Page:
Article

News: Report about the 2005 annual general meeting of the EBRD in Belgrade, 08.06.2005

EBRD is providing funding for several projects in Croatia, such as the Zagreb Wastewater Treatment Plant, the Karlovac Wastewater Treatment Plant, and part of the Rijeka-Zagreb Motorway.
Bankwatch CEE

Programme: Bankwatch CEE

Tagged
In collaboration
Bankwatch_cee-logo170x38
Ebrd2005

Belgrade, 22-23rd of May 2005.
The European Bank for Reconstruction and Development
(EBRD) is one of the most important international financial institutions and is providing funding for several projects in Croatia, such as the Zagreb Wastewater Treatment Plant, the Karlovac Wastewater Treatment Plant, and part of the Rijeka-Zagreb Motorway. From what we have seen so far there has been a rather large difference between the planned benefits of projects and the reality for citizens and the environment.

Green Action's Bankwatch CEE representative Pippa Gallop reported ...

I went to the Annual General Meeting of the EBRD in Beograd to raise our concerns about the Zagreb Waste Water Treatment Plant, the rehabilitation of the Jakusevec Landfill site in Zagreb, and the planned municipal waste incinerator in Zagreb. Case studies in English on the wastewater plant and landfill projects are available here (PDF) and we will soon have some more information in Croatian.

As far as I know, I was the only representative of a Croatian NGO at the meeting (apart from the Foundation for the Promotion of Economic Interests, which I don’t count as an NGO), and I am not even Croatian. I believe it is important for Croatian NGOs to take more interest in monitoring the activities of international financial institutions such as the World Bank, the EBRD, the European Investment Bank and the various European Funds such as ISPA. A lot of money is entering the country and so far the main beneficiaries are shareholders in large companies, and not the general public and the environment. We need to monitor much more what is going on and try to change projects for the greater benefit of citizens and the environment or stop projects which cannot be beneficial.

Knowing about your rights and the procedures in the approval of projects can be helpful, and this was the most important aspect of the meeting for me. A few things which may be helpful are:

  • Under the EBRD’s policy, NGOs must be invited to participate in scoping for the Environmental Impact Assessment EIA) when a project needs to have one. If the EBRD is planning to be involved in a project and you haven’t been invited to participate in scoping, insist on being invited. For this you need to contact the project sponsor, ie. whoever started the project (usually the local authority or a private company).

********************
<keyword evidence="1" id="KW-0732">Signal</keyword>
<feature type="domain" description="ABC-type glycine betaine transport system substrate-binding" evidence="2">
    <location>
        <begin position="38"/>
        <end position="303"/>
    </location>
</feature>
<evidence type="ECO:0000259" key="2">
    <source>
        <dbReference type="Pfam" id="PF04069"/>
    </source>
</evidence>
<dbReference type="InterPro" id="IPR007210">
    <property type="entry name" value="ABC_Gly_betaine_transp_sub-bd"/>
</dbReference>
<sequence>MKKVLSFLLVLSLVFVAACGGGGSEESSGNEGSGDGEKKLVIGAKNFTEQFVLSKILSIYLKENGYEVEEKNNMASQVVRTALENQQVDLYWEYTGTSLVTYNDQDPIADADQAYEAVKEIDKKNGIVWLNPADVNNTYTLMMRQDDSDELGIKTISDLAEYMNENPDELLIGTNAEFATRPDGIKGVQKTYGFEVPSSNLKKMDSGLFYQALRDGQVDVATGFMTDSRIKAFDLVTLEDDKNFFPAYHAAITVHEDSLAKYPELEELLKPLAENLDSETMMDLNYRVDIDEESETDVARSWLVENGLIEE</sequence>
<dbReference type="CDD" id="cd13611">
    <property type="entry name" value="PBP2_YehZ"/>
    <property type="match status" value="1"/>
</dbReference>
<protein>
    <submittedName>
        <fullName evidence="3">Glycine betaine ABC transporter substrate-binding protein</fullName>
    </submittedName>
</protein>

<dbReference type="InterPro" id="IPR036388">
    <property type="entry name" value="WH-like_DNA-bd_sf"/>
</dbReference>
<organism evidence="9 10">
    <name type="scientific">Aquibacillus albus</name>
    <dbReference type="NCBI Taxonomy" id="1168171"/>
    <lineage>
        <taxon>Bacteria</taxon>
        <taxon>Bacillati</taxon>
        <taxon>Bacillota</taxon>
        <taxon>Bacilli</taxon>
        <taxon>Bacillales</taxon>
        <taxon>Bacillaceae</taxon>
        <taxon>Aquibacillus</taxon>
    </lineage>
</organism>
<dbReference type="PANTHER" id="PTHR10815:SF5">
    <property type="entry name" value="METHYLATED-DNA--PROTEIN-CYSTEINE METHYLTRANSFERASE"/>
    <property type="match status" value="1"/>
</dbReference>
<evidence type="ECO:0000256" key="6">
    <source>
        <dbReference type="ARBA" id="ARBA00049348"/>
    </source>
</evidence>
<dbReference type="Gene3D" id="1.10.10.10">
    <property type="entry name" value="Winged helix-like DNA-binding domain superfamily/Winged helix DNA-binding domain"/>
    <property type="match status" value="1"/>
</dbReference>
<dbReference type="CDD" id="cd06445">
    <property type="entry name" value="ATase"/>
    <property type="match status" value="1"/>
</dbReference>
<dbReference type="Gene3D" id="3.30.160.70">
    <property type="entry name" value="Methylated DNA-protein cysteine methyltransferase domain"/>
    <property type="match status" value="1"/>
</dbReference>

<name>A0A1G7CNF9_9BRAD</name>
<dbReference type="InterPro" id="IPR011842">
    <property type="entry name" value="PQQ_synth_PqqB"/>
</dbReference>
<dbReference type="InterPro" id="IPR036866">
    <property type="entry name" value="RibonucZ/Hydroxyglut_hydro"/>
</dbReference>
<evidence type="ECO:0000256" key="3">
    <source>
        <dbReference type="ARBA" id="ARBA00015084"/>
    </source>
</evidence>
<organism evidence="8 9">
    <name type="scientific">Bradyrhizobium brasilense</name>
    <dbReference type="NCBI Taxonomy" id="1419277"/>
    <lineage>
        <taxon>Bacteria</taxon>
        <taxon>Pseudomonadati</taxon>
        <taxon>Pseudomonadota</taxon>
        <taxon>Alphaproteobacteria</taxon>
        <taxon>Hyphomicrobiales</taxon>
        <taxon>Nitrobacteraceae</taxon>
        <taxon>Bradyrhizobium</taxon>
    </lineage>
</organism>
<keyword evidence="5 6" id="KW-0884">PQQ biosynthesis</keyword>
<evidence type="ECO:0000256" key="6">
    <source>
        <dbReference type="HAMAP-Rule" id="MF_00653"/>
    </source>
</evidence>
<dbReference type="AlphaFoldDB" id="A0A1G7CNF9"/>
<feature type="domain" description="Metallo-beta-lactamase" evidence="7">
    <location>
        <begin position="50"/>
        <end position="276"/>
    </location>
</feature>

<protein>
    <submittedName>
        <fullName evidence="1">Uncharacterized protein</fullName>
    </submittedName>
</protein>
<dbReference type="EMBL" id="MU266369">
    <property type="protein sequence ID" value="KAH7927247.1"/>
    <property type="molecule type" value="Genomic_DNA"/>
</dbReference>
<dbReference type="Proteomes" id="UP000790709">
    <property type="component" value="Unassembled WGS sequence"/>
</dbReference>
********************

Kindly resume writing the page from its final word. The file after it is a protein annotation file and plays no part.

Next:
• The EIA must be available to the public for comments, according to EBRD policy, and some kind of public consultation must take place. Don’t miss this opportunity to tell them what you think.
  • Since 2004 the EBRD has had a complaints procedure called the Independent Recourse Mechanism (IRM), which you can use to complain when EBRD policies have been broken. Of course the weakness of this is that EBRD policy misses out a lot of crucial things, but if for example the public participation policy has not been followed, you can at least ask the EBRD to investigate. Information on how to complain can be found at http://www.ebrd.com/oppor/ngo/index.htm

You can find more information about the process of approval for EBRD projects here (PDF). CEE Bankwatch also has a lot of information on other international financial institutions and how they work.

There were NGOs from all over the world at the meeting, raising their concerns about projects of all shapes and sizes. One of the main projects under discussion was the Sakhalin II project, which is EBRD has been asked to invest in, but which threatens the local economy and indigenous people by destroying their fishing grounds, and which is threatening a group of nearly-extinct whales. The Baku-Ceyhan pipeline, which has just been officially opened although it is not finished yet, was also the subject of a vast number of complaints and comments. The situation in Uzbekistan was also a main topic of discussion. Compared to these our problems in Croatia sometimes seem very small, but they are all part of the same problem: big business running over local people and the environment in the pursuit of profit, and this needs to be stopped everywhere.

In co-operation with the CEE Bankwatch network I intend to increase the level of monitoring of international financial institutions in Croatia. Please feel free to contact me if you need any help, or if you have any information which may be interesting: pippa@zelena-akcija.hr


Author: Green Action

08.06.05. 02:00